Thursday, February 24, 2011

Stock Loss: Stupid is, as Stupid Does

When Getty Images acquired iStockphoto, they said they did so to prevent iStockphoto from canibalizing their own business, at a time when the average price for a stock photograph was in the $900 range.

Here's a photo, on the iStockphoto website (here) of a nondescript fragrance bottle. Price? About $10.

Where can you buy this exact same photo, with the exact same resolution, for $340?

(Continued after the Jump)

Why, iStockphoto parent company, Getty Images, right here via their Getty Images Flickr site!

So, Getty is doing a pretty good job of self-immolation. This isn't the first time, nor will it be the last, that Getty Images makes mistakes that cost them their bottom line!

(via Shannon Fagan on Facebook)

Please post your comments by clicking the link below. If you've got questions, please pose them in our Photo Business Forum Flickr Group Discussion Threads.


Unknown said...

Hey John,

I do notice one difference other than the price. The file size seems to be a lot larger on Getty (21.3 MB) than on iStock (about 2 MB). Though, both images do list the same dimensions (2728 x 2728 px).

I can see a larger file size justifying a higher cost, but then the dimensions seem to me to say they are actually the same size. Can you explain? Thanks!

John Harrington said...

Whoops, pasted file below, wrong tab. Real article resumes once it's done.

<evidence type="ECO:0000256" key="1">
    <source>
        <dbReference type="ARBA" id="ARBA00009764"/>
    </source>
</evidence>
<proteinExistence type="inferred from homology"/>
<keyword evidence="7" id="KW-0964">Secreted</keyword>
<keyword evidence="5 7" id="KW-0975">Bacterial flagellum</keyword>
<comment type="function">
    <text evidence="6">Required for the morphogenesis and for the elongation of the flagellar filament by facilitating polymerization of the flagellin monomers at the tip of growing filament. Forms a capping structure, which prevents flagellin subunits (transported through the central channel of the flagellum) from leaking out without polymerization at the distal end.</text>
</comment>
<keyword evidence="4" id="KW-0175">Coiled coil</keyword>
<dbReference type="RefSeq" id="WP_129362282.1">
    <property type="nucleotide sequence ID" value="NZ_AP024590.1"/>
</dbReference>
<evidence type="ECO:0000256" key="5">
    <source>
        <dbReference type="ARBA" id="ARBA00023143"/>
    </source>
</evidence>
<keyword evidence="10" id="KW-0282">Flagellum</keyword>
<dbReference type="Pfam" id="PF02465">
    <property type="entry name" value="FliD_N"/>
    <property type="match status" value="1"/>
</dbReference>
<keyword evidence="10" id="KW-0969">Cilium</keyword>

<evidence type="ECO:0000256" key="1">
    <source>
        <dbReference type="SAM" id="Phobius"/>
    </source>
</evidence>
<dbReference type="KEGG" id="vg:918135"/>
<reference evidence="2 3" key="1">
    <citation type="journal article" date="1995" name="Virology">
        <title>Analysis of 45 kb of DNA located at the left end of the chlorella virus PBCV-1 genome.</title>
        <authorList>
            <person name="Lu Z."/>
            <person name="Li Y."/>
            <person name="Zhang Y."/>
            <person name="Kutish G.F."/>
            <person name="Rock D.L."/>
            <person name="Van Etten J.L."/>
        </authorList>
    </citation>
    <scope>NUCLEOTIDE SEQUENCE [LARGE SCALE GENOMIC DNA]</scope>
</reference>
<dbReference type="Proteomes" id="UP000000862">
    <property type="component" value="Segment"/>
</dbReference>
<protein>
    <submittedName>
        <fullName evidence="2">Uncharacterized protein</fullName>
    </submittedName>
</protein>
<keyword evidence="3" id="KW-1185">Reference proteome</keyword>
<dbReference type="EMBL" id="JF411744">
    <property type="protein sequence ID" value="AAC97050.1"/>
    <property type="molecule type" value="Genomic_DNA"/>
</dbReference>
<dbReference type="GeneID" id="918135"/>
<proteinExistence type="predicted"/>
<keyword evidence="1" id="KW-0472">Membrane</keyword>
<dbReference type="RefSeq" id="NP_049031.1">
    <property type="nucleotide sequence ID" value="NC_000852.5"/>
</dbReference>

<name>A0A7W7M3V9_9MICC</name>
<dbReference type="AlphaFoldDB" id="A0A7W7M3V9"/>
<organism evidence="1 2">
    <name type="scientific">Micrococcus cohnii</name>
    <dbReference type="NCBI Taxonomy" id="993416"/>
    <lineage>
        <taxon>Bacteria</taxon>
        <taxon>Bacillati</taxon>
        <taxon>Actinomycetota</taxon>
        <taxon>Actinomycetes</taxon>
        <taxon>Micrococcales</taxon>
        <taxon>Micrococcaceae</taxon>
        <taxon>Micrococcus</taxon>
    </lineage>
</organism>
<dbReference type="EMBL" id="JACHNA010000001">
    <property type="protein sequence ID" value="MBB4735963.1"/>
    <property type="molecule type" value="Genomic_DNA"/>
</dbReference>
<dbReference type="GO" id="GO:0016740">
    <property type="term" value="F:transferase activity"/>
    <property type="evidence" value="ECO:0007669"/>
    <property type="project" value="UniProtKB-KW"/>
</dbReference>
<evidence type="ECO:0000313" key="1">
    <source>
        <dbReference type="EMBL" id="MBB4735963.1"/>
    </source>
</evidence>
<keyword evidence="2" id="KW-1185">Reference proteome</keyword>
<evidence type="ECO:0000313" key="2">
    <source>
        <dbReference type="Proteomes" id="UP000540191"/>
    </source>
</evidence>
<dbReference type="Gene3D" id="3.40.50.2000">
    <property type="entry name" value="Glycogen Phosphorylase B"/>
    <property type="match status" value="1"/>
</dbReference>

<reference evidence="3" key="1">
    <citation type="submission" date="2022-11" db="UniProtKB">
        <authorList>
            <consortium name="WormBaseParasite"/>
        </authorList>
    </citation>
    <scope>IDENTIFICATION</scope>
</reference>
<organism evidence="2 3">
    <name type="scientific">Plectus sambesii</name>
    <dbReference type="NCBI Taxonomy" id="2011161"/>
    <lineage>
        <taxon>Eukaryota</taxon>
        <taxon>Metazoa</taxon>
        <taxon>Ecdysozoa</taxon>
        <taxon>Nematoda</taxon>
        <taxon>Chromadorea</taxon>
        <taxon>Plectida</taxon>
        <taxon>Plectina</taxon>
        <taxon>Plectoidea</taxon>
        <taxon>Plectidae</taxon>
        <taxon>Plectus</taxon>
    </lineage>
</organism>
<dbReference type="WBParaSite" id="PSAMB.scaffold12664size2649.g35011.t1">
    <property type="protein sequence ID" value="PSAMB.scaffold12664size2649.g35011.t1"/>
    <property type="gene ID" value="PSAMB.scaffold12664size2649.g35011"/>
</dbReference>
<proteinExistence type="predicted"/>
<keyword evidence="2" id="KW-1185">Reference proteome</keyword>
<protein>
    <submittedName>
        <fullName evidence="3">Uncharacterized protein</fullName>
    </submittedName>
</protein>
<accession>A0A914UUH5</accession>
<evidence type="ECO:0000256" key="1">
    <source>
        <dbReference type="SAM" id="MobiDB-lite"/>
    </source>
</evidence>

Shawn -

There's a bit of confusion on that. In the end, the dimensions (in pixels) are what (for the most part) defines the size of the file. If you look at the Getty one, it's 1.3GB, which just shows up as 2.0GB on the iStockphoto site. A 1.36GB file (and a 2.0GB file for that matter) is the size of the JPEG, and opens up to be a 21MB file, as it shows on the Getty site. They are the same pixel dimensions.

- John

Jonathan Levin said...

Weird. Only thing I can think of is that they are assuming that someone might be tempted to "borrow" for another use, such as a web thing, and are taking that into account.

Anonymous said...

Do any "outsiders" know if privatized Getty owners are operating well into the black, whether they are under pressure to sell as whole or break up & sell? What their stock photo strategy changes are going forward?

Anonymous said...

John -

That's bit about resolution and file sizes is untrue.

When you open an image in photoshop, The memory listed in the bottom left corner of the image is the amount of RAM being used for that image, NOT the actual size of the file. I'm not sure what you mean by 'uncompressed' JPEG

File Size for images is determined by pixel dimensions (Length x Width) and resolution (DPI).

What I'm guessing is going on here, is that iStockphoto is hosting the image at 72 DPI which is fine for web work, but not fine for print work. Getty has the same file available at 300 DPI, which would be fine for print work and thus justifies the higher cost.

Anonymous said...

I see it the other way around.

The pricing is intentionally designed in this manner to obtain extra income from "stupid" people on the buying side.

The market value of this image is $10. Istock sells it at that price and makes a fair, but small, profit on the transaction.

Getty also sells it at $340. If a "stupid" and/or price insensitive buyer comes along then they get extra revenue. If not, they still have the image for sale on their sister site at it's fair value...$10.

John Harrington said...

Pardon the GB/MD error. I should have said:

If you look at the Getty one, it's 1.3mb, which just shows up as 2.0mb on the iStockphoto site. A 1.36mb file (and a 2.0mb file for that matter) is the size of the JPEG, and opens up to be a 21MB file, as it shows on the Getty site.

Regards - John

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